The Eastern Mediterranean is once again in turmoil; in addition to proxy wars (in Syria and Iraq) and the occupation of Cyprus, there is no president or functioning government in Lebanon, which is also in the midst of an open conflict with Israel in the south.Read more...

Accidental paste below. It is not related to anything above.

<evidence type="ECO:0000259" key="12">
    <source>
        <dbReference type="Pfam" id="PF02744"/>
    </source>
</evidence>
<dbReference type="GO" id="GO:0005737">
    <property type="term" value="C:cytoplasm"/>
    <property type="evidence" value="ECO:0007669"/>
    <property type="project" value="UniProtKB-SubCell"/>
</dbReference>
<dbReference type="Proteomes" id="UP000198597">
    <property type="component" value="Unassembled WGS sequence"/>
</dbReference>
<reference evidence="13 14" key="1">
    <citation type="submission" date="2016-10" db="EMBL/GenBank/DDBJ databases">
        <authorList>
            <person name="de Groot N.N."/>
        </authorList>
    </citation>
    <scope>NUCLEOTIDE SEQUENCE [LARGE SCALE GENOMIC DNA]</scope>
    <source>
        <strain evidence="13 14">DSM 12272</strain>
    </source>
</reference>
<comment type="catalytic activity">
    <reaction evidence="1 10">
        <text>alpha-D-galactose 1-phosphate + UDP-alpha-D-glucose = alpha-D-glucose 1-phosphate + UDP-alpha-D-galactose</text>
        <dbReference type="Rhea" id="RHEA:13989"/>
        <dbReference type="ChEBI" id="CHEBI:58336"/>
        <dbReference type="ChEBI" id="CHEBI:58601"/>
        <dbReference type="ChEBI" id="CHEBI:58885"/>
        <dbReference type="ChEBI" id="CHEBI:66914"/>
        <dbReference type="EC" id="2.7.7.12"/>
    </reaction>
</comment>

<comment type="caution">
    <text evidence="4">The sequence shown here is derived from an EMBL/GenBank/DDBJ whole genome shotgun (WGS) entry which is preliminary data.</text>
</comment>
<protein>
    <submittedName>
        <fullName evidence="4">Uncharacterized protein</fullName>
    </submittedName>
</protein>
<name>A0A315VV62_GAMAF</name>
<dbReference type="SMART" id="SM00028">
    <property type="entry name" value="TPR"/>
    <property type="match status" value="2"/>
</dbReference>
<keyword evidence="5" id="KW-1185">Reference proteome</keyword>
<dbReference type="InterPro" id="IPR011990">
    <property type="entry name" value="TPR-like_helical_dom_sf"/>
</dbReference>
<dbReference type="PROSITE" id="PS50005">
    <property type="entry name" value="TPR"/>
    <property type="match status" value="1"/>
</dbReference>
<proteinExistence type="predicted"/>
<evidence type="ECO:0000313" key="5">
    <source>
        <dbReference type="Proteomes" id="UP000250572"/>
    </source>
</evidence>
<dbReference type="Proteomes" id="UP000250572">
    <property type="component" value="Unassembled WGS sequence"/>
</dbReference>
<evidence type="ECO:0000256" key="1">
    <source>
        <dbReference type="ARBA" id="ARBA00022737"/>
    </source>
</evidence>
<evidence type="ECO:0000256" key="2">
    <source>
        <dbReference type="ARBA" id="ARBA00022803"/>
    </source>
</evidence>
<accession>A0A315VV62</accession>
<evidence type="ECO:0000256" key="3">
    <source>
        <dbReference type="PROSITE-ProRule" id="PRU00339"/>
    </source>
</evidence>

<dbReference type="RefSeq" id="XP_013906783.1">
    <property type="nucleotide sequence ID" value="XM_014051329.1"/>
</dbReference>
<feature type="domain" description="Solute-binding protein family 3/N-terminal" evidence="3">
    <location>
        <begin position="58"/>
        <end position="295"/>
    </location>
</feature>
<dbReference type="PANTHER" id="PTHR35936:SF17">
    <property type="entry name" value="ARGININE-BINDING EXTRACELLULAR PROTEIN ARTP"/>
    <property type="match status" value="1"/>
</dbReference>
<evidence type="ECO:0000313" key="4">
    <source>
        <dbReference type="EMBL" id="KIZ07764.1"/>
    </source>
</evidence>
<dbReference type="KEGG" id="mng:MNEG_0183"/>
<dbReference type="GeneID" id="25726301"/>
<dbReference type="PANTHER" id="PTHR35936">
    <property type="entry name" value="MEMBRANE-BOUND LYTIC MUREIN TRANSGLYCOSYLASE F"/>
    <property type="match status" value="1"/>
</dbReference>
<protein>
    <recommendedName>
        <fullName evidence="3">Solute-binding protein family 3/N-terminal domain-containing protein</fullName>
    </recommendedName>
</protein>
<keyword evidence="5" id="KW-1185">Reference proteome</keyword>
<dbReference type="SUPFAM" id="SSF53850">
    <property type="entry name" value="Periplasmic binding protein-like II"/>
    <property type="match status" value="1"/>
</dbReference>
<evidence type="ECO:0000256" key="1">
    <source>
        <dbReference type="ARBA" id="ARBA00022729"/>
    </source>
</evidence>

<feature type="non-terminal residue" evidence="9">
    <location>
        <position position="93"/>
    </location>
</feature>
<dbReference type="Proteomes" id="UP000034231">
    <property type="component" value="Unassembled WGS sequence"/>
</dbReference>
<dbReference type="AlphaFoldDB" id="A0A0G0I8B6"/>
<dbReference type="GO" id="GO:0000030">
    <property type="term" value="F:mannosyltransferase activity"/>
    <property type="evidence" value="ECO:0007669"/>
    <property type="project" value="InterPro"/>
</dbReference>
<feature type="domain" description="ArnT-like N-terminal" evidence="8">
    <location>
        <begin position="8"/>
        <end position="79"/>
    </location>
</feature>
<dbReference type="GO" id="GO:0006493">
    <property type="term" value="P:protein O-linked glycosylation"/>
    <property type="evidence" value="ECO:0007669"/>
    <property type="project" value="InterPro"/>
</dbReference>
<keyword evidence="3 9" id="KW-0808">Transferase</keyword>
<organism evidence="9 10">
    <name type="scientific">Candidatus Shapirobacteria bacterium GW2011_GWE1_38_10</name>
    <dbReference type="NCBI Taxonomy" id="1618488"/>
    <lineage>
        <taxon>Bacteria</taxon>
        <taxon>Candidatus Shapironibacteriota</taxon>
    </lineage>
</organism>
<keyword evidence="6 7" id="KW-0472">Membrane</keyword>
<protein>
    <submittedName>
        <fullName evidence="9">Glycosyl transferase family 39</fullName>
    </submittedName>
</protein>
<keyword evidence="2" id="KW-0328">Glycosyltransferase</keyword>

The Eastern Mediterranean is once again in turmoil; in addition to proxy wars (in Syria and Iraq) and the occupation of Cyprus, there is no president or functioning government in Lebanon, which is also in the midst of an open conflict with Israel in the south. Furthermore, Turkey is threatening its neighbours, Israel is faced with daily security issues, the Sinai Peninsula is no longer safe, the refugee problem is adding to the region's woes, and the rule of international law is being increasingly violated. The arrival in the region of a new powerful world player, Russia, and of an indomitable regional player, Iran, has further upset the balance in the Eastern Mediterranean. The economies of the region are also confronted with serious problems. Greece and Cyprus are under Troika supervision, even if Cyprus's program is, in theory, ending soon. The Egyptian economy is failing to meet its potential, with its per capita GDP stuck at the bottom of the international rung. Even the Turkish economy is showing signs of fatigue with the value of the Turkish lira against the dollar taking a nosedive and the Russian embargo beginning to bite. Israel is doing better than its neighbours, but continues to carry a heavy defence burden.However, the region has a habit of bouncing back, and newly discovered energy reserves are now giving the Eastern Mediterranean hope. If properly handled, energy can help unite the countries in the region and turn the Eastern Mediterranean into a peaceful and harmonious network. There are, however, two main obstacles that must be overcome, namely the Palestinian problem and the occupation by Turkey of 37% of Cyprus' territory. Syria would also need to take the path to peace, free of terrorism and violence. Working together on energy resources would help countries of the Eastern Mediterranean see their neighbours as natural allies rather than as antagonists and proxies of some foreign power. This book proposes the creation of a High Energy Authority that would enable all countries in the region to exploit their energy reserves together. This concept would create economic advantage and reduce conflict and hegemonic dependence.
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